August 7, 2012
Treatment For Buried Chemical Warfare Material Needs New Identifying And Uncovering Approaches
Program requires organizational, technological changes
The current approach for identifying and destroying buried chemical munitions and related chemical warfare materials uncovered during environmental remediation projects is neither reliable enough nor has the capability to efficiently tackle large-scale projects, says a new report from the National Research Council. An alternative or modified approach is needed to remediate the Redstone Arsenal and other such projects on active and former U.S. Department of Defense sites and ranges.
The secretary of the Army should also establish a new position at the level of the senior executive service (civilian) or a general officer (military) to lead the RCWM program. The secretary should delegate full responsibility and accountability for RCWM program performance to this person, including for planning, budgeting, and execution and for day-to-day oversight, guidance, management, and direction of the program.
Following a 1985 directive from Congress, the Army has undertaken the monumental task of destroying the existing U.S. stockpile of chemical weapons. To date, 90 percent of the stockpile has been destroyed, and the remaining 10 percent is expected to be destroyed by 2022. However, during the early- to mid-20th century, chemical weapons and chemical warfare materiel were often disposed of by open pit burning and burial at approximately 250 sites in 40 states, the District of Columbia, and three territories. Remediation of this buried materiel, in addition to environmental cleanup of the burial sites, therefore poses significant challenges to the nation and DOD. The report examines important regulatory issues that ultimately affect the need, timing, and costs of remediating these sites. Federal and state environmental remediation policies address whether buried CWM must be excavated and destroyed or contained in place.
To destroy any intact chemical munitions uncovered during remediation efforts, teams will most likely use either the Army's Explosive Destruction System (EDS) or one of three commercially available technologies. The EDS is an effective and reliable technology, and the Army has an active research and development program under way to improve the throughput rate, or speed at which chemicals can be identified. The three commercially available destruction technologies have higher throughput rates, but reliability problems were encountered when one of these -- the Dynasafe Static Detonation Chamber -- was recently used to destroy a portion of stockpiled munitions in Anniston, Ala. The report recommends ways to alleviate these problems and suggests alternatives to the EDS and commercial systems. Also explored is the potential use of robotic systems to access and remove buried CWM.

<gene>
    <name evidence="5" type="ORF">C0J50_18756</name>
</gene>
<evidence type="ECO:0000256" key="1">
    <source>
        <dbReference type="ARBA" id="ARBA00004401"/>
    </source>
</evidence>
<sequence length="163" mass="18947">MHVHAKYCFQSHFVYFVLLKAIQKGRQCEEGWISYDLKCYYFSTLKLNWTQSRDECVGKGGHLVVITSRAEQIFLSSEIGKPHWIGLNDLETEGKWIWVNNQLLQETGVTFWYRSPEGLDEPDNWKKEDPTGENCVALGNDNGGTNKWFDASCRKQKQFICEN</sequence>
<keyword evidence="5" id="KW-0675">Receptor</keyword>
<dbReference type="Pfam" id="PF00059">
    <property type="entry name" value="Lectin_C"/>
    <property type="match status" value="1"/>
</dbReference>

The lack of an accurate inventory of buried munitions and of a reliable cost estimate for the RCWM program makes it difficult to establish precise, long-term budget requirements and draw up a funding plan for an RCWM program going forward that has the level of certainty typically associated with DOD project implementation. The report recommends as a "matter of urgency" that the secretary of defense increase funding for the remediation of chemical warfare materiel to enable the Army to complete the inventories of known and suspected buried chemical munitions no later than 2013 and develop a quantitative basis for overall funding of the program, with updates as needed to facilitate accurate budget forecasts. Pending establishment of a final RCWM management structure, this task should be assigned to the director of the Army's Chemical Materials Agency as chair of the provisional RCWM integrating office.
Redstone Arsenal facility in Alabama -- the site with the largest quantity of buried CWM in the U.S., and which has groundwater contamination -- is presented as a case study to show how issues raised in the report can be practically applied.
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